Image copyright REX/Shutterstock Image caption The new vaccine is far less expensive than traditional vaccines
Doctors have changed plans for vaccinations for young children, after early tests showed they are not as effective as the previously-planned jab.
A new vaccination for young children, still in the planning stage, will be given later on.
An analysis showed the new vaccination, known as the CVID vaccine, did not protect against whooping cough, nor against viral meningitis.
The Department of Health (DoH) said it was still too early to say if parents would get the vaccine at 18 months or one year.
The current plan was to vaccinate babies against tetanus, diphtheria and whooping cough (Tdap) at two months, and viral meningitis and measles between four and 18 months.
These are older children’s and young adults’ vaccines.
But a DoH review has concluded that the new vaccine, which still in the planning stage, was not as effective as expected.
Testing on late babies
Any healthy baby younger than six months should be vaccinated for tetanus.
For measles, a vaccine must be given at 18 months, or before entry to nursery or school.
Last year, almost 1,000 newborn babies were infected with whooping cough in the UK, about 120 a week.
Many had not received the Tdap vaccine.
At least 400 UK babies died of whooping cough in 2016.
Young children are believed to receive up to 12 injections of the Tdap vaccine over the first three years of their lives.
The authors of the review said it was possible the new vaccine had been developed too early, given that the current clinical trials took place in late babies.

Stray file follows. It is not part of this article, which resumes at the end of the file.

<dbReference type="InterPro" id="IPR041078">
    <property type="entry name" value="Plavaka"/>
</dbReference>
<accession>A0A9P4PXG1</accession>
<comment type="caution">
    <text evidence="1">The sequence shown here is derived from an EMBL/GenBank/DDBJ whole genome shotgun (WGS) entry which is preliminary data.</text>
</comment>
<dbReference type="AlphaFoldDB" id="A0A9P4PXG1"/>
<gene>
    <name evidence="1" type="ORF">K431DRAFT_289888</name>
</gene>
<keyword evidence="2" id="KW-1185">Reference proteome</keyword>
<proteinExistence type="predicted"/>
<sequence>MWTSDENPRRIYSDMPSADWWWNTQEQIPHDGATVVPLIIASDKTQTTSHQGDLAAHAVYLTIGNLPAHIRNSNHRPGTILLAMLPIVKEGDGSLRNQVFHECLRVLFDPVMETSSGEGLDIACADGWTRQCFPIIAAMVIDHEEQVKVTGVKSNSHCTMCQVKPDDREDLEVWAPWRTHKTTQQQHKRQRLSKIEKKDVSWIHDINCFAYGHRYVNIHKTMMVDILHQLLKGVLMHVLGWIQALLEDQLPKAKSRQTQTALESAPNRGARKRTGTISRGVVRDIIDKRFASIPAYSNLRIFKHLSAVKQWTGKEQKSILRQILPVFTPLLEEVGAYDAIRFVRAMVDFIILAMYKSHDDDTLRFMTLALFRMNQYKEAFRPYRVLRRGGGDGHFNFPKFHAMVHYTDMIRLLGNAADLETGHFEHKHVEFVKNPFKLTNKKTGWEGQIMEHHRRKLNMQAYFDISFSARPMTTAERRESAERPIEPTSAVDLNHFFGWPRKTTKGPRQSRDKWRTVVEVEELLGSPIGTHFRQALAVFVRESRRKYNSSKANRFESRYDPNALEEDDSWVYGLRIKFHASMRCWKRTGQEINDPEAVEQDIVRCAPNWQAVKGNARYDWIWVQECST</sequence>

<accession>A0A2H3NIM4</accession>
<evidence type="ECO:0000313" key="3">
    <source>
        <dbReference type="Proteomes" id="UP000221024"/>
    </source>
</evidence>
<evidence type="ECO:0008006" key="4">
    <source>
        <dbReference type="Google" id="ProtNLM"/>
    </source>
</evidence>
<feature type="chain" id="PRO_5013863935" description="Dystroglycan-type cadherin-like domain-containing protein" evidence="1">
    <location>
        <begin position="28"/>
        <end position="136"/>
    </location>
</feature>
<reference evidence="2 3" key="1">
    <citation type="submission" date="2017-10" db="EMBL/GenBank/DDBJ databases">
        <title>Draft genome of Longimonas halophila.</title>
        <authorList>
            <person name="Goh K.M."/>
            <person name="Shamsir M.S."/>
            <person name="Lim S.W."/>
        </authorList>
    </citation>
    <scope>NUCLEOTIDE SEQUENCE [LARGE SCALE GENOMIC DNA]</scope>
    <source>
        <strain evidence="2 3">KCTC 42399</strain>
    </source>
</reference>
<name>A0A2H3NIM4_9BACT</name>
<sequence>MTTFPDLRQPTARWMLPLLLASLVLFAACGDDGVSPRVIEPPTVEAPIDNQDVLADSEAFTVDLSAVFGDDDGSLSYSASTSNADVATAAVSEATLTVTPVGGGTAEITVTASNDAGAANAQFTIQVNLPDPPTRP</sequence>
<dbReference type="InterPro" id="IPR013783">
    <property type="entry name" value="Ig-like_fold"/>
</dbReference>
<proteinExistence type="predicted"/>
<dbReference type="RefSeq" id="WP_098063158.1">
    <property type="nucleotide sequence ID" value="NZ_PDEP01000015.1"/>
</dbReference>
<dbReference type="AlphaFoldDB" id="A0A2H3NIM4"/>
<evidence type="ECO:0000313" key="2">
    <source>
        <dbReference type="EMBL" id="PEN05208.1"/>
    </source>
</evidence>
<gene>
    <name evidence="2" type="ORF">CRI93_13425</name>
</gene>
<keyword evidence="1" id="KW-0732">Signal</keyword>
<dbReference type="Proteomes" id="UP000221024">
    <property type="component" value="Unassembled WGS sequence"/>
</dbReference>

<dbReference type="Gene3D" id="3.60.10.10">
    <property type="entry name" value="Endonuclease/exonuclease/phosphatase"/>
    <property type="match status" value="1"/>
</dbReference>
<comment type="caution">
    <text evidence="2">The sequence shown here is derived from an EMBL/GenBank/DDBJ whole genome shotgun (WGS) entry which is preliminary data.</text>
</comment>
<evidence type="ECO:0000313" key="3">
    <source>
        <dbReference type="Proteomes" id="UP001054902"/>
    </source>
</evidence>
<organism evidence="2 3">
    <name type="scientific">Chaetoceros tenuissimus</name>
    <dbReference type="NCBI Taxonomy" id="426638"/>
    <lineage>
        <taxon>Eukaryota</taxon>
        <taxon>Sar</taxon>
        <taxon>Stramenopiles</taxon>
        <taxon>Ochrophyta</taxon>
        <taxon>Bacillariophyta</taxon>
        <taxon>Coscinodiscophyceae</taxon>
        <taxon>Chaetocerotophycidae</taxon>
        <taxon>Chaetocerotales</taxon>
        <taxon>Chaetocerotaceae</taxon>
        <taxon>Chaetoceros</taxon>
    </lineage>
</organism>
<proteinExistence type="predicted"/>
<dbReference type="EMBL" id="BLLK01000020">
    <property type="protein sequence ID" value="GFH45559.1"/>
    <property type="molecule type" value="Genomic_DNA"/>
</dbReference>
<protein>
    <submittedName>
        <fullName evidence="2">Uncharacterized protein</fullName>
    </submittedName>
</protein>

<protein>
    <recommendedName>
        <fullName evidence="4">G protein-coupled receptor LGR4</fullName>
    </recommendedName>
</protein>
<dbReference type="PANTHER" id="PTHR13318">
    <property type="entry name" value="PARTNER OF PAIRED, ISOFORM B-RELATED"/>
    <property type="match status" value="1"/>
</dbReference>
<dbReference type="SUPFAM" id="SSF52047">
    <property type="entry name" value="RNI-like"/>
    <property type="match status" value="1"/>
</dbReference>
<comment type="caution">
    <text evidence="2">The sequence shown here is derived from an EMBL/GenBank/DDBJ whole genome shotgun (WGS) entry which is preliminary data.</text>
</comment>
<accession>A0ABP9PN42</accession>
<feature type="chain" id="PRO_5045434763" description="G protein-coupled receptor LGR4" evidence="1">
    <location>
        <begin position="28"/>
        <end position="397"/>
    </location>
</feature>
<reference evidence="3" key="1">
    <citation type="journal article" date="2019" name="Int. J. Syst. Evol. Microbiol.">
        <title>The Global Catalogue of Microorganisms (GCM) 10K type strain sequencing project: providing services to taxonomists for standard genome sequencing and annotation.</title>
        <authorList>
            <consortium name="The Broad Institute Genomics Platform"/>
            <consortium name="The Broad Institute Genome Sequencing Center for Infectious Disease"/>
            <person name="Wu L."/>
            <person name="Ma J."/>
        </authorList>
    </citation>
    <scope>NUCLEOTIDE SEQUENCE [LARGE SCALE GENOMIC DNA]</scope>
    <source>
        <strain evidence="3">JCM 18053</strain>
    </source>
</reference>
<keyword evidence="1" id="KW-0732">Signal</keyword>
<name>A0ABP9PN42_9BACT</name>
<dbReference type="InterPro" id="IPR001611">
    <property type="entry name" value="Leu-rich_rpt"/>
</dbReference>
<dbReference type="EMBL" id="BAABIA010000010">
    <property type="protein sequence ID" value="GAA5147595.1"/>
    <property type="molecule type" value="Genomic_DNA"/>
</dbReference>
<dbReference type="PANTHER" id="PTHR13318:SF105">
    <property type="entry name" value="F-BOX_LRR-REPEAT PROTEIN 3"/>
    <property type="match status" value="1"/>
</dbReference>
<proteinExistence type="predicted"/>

Image copyright BBC Image caption Pregnant women have to get this vaccine before they can have children
The review is being published in the journal BMJ Immunology.
The review authors said they would ask the Department of Health and the European Medicines Agency (EMA) for further data to assess its effectiveness.
But it is expected that the new vaccine will still be introduced.
The National Health Service should continue to make routine vaccination available as it was for children who are due to arrive at three months.
A Department of Health spokeswoman said: “What’s important is that we ensure there is enough time between the contract signing and the rollout of vaccination.
“This is particularly important in the event that there is to be any change to a vaccine’s efficacy.”
The new CVID vaccine would not be compulsory – it would be up to parents to decide whether or not to immunise their baby.
The Department of Health said it expected one of the key issues would be how to make sure those immunised against pertussis (whooping cough) got their immunisation at a later date – especially when there are strains of that disease circulating in people whose immunity is declining.
The Health Protection Agency (HPA) said it had had “no concerns or comments” on the review.
HPA chief executive Jo Robinson said: “Scientists and vaccine developers are always on the lookout for new ways to protect people from diseases, which are difficult to kill.
“We are always asking if existing vaccines can be delivered safely or if there are ways to deliver new vaccines more efficiently.”
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